I was sitting in the Panda Express drive through line when I came up with this idea, it’s definitely something most people have felt but I have never seen it articulated. We all make generalized remarks about the service at various restaurants, and in America we even tip based on it. But I have never seen a set of criteria that could be used to objectively grade any given establishment or business as a whole. And this is a real problem because businesses need to know what their customers actually want.
To start with it helps to define a high level spectrum with which we can rank various common retail businesses based on the quality of service you would expect to receive during a random interaction. At the low end of the spectrum you would find businesses that aren’t working based on your expectation, note that this isn’t some raw qualifier of how friendly a representative is. If I’m buying some comfort food late at night chances are I probably don’t want to be asked by your cashier how my night is going or if I have any weekend plans. On the other hand if it is 6am and I’m buying coffee I might be a little more optimistic and interested in chatting. The quality of service any any given business is in understanding these various contexts and how to interact with your clientele.
I understand that not all businesses are going to have the resources to hire the best customer service representatives. In cases where margins are tighter you should be training your employees to get out of the way and interact as little as possible. In fact you could use vending machines in many cases, or train your employees to act like vending machines if you prefer. Its my feeling that 7-11 understands this situation very deeply, I’ve been their customer nearly my whole life, visiting stores all over the country. Never once have I felt judged by their employees for buying snacks late at night. I can’t say the same about a local alternative convenience store. Plaid Pantry is clearly the low rent option, you never know what kind of freak show is going to be sitting behind the counter and what kind of nonsense they are going to spew.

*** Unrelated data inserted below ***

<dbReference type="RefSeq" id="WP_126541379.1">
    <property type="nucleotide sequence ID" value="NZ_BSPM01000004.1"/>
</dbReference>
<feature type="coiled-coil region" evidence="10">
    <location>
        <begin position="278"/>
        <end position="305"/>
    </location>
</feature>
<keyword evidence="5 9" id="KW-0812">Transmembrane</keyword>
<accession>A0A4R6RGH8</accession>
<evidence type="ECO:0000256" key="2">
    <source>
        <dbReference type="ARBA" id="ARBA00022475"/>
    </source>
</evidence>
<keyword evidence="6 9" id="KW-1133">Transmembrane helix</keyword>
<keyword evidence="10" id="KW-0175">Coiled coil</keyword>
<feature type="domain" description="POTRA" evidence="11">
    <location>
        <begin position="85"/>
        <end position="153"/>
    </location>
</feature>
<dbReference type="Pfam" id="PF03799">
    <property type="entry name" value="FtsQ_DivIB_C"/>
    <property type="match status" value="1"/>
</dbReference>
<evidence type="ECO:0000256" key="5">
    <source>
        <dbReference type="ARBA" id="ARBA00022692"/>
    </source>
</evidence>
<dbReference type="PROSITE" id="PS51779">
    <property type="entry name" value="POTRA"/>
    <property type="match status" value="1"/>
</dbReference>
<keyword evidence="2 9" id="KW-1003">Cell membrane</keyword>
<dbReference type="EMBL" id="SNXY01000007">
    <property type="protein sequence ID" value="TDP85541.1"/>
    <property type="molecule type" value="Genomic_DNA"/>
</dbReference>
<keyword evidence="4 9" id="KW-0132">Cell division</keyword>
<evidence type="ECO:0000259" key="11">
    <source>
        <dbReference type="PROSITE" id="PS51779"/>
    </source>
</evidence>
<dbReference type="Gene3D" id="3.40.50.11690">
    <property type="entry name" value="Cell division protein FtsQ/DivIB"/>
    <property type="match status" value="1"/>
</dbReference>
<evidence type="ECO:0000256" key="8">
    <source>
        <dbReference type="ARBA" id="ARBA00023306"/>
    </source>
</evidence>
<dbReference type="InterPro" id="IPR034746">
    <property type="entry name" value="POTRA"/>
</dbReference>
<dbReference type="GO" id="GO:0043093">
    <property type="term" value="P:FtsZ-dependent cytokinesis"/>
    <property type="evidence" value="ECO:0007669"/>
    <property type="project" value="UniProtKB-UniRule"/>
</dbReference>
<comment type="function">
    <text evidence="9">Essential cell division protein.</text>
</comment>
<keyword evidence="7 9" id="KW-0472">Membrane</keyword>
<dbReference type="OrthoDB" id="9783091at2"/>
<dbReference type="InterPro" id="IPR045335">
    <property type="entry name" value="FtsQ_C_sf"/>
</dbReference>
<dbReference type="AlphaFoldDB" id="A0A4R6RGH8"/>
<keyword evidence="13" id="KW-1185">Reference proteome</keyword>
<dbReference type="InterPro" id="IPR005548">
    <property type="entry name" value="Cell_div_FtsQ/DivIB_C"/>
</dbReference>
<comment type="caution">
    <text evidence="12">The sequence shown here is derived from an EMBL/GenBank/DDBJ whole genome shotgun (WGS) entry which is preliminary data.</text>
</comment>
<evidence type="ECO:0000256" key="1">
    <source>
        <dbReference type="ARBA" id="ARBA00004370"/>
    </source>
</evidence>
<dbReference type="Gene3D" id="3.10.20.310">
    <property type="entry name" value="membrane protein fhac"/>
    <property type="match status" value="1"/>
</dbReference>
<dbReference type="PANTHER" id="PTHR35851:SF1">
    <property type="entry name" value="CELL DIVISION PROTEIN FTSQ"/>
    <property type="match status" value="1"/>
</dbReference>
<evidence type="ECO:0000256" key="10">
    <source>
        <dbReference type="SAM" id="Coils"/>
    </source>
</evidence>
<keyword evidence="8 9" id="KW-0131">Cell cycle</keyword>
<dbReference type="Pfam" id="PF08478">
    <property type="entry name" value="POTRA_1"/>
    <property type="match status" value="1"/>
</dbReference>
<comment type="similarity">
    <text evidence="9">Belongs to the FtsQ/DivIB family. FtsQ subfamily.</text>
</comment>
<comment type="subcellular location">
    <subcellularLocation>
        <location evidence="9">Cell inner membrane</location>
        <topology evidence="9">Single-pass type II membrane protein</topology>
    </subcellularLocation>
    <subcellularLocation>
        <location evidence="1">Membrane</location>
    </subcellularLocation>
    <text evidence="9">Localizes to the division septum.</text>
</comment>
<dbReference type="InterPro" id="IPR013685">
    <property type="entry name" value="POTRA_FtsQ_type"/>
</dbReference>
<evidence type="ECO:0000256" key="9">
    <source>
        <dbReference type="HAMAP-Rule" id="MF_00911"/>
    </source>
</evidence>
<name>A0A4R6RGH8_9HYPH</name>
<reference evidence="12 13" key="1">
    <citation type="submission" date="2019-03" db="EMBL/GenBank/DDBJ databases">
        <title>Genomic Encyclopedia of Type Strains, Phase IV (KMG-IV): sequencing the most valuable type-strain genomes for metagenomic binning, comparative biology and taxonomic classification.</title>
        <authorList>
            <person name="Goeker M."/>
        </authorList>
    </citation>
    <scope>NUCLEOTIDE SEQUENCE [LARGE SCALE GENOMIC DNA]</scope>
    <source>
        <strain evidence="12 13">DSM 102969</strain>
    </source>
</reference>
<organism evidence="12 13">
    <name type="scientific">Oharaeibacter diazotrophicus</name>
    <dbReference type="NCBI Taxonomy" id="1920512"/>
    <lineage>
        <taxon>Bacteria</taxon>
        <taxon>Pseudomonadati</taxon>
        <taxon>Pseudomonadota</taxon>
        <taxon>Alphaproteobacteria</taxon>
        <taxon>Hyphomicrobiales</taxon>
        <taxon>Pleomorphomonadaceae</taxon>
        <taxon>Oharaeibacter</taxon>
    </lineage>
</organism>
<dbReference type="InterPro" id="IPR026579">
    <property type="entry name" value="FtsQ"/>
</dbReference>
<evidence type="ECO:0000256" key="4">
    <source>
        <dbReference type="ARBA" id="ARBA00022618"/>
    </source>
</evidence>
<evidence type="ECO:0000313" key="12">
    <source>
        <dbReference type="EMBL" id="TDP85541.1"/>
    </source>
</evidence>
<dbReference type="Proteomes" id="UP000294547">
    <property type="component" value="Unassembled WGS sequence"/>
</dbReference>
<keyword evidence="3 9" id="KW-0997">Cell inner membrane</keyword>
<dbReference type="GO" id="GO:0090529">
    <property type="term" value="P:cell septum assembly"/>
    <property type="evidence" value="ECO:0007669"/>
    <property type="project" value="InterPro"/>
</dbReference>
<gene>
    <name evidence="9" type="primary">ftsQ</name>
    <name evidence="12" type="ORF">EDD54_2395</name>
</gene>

This post wouldn’t be complete without talking about Starbucks. Say what you will about the fluctuating quality of their coffee, the customer service you get at Starbucks is always just right, and that is no small feat given the social complexities of a coffee shop in the pacific northwest. For many of us, the coffee shop can be a neutral space in between the office and home, somewhere we can work on side projects or meet with new friends. But it is also a reliable place to get a quick hit of caffeine on your way to do something else. As such each person who passes through has their own requirements and expectations about how they should be served. The people just passing through can be handled easy enough, just take their lead, if they want to exchange pleasantries then by all means… I think there is a real opportunity for the treatment of people who try to stay longer. I’ve had my fair share of Starbucks study sessions cut short by stinky or otherwise annoying freeloaders. I’m willing to pay well over market value for a drink assuming I can sit comfortably for at least an hour. And that does mean you are going to need to expel people who are disrupting that comfort.
The obvious example of a business that just doesn’t understand their customer service is Subway. There may have been a hay day for Subway in the 90s, back when the idea of ordering a sandwich exactly how you want hadn’t really been done. At some point their business model seemed to change, probably with the whole $5 footlong marketing campaign. The problem with this pivot was that they lowered their prices but didn’t change the relatively intricate process of ordering a sandwich. Ordering a sandwich in at Subway today has to be one of the most frustrating processes at any restaurant. When I walk into a store I know that I’m going to be asking for each thing two or three times because the person behind the counter isn’t being paid enough to give a damn. Because of the sheer friction of the ordering process I try to avoid Subway and that probably wont change until they either allow me to order from a predefined set of options, skipping the custom order rigmarole.
So in general I would argue that a retail business model should directly address customer service expectations versus true price. Lower prices mean we expect less from customer service representatives and so it is reasonable to limit their ability to influence the overall customer experience. This stuff is worth fixing, otherwise you could spend the next ten years going into the same few restaurants and having the same bad experiences.